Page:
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Wedding Speedlites Off Camera Flash Dual Flash Multiple Portable Flash

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#1 Jstorm_57

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Posted 10 June 2014 - 01:26 PM

I am learning off-camera flash and just concluded my first wedding using this technique.

 

The lighting used for this particular shot was:

 

Front: 1 Canon 600RT-EX mounted on shoot through, white umbrella positioned high and to my left;

 

Back: 1 Canon 600RT-EX with Strobos Beauty Dish & silver reflector attempted as rim light.

   * This light ended up being more of a backlight due to higher power setting than I should have used.

 

I worked up the image using CS6 with NIK Color Efex Pro 4 then cropped the original image to remove most of the white dress.

 

I am interested in feedback and constructive comments on both images. What could I have done better?

 

SHOT DETAILS

 

Canon 6D tripod mounted w/remote release

Canon 24-105L f/4.0 (96mm)

 

EXIF

ISO 400

1/180th second

f/10

EB -1

 

Thank you,

 

John

 

Attached File  IMG_0622_RAW_Small.jpg   109KB   0 downloads Original

 

Attached File  IMG_0622_C Square.jpg   152.33KB   0 downloads Post Processed

 

P.S. This is my first post to the SDP Forum. Hi! :)


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#2 stenchlord

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Posted 11 June 2014 - 12:02 AM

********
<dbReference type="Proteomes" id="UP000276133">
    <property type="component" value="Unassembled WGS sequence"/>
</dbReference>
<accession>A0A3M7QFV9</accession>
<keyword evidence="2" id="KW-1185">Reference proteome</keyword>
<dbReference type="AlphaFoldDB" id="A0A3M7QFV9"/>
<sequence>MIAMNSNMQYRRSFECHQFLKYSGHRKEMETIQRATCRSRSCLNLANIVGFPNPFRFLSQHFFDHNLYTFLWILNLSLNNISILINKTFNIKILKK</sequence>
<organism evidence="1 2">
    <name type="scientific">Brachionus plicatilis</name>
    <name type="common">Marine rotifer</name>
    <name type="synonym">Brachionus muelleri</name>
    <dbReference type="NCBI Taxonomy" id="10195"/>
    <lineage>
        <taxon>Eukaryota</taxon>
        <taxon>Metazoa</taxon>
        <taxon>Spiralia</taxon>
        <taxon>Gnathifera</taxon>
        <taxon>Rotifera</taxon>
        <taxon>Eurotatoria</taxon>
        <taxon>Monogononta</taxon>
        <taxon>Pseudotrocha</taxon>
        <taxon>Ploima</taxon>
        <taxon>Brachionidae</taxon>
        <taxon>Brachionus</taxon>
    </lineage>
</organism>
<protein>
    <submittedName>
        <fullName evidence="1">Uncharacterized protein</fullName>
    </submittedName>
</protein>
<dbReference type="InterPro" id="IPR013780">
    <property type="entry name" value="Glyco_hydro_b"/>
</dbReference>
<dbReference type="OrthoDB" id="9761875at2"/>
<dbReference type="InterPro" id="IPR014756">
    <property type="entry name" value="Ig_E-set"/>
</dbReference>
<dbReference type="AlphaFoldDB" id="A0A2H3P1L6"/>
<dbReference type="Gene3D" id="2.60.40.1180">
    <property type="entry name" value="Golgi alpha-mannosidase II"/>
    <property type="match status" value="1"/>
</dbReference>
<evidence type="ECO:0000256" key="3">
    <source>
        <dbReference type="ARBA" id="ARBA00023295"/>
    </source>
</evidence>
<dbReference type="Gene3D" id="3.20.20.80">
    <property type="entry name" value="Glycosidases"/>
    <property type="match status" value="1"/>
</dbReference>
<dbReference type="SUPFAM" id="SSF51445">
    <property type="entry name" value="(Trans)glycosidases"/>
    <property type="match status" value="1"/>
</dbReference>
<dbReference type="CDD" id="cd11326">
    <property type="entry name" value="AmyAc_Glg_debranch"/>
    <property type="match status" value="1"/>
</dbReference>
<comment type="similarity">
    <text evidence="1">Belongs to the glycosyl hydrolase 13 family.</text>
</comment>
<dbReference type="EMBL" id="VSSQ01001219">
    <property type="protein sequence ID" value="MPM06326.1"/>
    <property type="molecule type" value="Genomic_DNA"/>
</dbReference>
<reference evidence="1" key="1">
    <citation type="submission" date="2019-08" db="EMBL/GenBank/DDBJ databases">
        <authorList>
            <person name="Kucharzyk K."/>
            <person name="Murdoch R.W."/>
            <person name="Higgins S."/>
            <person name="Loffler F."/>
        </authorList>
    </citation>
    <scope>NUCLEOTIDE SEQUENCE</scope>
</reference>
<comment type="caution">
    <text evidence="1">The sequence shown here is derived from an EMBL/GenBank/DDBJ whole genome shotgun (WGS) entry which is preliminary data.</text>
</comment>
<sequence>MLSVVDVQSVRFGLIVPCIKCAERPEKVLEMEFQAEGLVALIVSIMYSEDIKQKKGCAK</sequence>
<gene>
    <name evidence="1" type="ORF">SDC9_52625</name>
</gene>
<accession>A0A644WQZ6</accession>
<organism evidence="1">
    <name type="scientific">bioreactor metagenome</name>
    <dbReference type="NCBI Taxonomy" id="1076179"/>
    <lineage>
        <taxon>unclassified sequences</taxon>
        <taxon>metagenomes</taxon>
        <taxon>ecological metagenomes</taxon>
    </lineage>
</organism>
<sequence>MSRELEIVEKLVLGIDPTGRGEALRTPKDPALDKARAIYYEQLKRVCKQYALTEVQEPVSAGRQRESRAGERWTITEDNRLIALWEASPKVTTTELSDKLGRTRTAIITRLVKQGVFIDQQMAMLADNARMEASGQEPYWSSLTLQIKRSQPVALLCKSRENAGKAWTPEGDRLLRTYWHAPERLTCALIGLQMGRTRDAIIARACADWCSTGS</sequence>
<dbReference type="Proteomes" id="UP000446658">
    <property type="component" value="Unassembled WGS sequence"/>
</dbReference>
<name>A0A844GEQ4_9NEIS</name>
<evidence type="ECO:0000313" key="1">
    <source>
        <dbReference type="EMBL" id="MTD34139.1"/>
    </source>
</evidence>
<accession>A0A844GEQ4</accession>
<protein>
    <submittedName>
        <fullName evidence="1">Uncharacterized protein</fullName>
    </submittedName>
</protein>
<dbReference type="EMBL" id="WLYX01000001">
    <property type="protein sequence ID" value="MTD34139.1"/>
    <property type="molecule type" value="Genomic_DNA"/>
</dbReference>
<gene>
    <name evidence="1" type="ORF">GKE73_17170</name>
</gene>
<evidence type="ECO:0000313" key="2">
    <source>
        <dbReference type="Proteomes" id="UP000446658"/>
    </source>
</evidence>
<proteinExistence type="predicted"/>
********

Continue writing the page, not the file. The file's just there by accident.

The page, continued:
Looks like you didn't have the flash power up high enough on your key light, the kicker seems fine although might be a little too high but can recover the highlights in her veil and in with your edit the white balance seems to be rather off.

 

I'd have dropped back to f/7.1 or f/8 to brighten up the key light from the front facing flash and dropped the shutter down to 1/125 to bring in a little more ambient lighting.

 

Only had the low quality jpg to work with but did a quick edit on basic settings.

 

Before | After

Attached File  post-8019-0-10298000-1402424391.jpg   109KB   0 downloads Attached File  post-8019-0-10298000-1402424391-2.jpg   585.46KB   0 downloads



#3 Jstorm_57

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Posted 11 June 2014 - 11:11 AM

Stenchlord - Good morning from the Pacific Northwest,

 

Thanks for your comments. I'll continue to experiment with the aperture/power settings as you suggested until I get my key lighting down. I agree that my white balance is off. I like your rendition better than mine. I'll take the image back to the RAW defaults and rework it.